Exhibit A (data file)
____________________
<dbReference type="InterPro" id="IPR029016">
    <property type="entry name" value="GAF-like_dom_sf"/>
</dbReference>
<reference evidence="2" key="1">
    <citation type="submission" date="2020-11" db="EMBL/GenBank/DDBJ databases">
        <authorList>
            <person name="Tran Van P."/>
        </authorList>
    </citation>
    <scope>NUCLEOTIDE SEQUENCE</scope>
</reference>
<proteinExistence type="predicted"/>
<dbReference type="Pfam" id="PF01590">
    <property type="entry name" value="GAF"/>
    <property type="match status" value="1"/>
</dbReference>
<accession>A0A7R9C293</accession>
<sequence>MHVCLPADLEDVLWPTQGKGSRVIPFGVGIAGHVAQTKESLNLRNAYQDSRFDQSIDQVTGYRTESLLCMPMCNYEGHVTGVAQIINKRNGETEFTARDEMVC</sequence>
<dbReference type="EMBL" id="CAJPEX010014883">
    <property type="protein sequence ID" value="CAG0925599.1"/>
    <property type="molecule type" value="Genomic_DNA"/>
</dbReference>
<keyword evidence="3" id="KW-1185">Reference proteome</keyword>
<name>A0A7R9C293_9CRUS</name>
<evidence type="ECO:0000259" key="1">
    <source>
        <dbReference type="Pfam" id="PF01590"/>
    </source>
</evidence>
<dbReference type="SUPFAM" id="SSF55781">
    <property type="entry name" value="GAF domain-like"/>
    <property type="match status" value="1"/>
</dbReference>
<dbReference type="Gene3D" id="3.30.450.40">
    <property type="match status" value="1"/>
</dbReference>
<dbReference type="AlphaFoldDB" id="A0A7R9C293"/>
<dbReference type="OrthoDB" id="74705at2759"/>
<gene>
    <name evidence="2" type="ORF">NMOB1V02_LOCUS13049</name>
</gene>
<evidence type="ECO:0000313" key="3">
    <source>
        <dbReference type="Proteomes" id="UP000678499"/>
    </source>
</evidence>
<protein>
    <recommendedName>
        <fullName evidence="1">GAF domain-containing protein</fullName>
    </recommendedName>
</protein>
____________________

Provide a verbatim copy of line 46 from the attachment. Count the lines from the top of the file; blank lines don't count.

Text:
</evidence>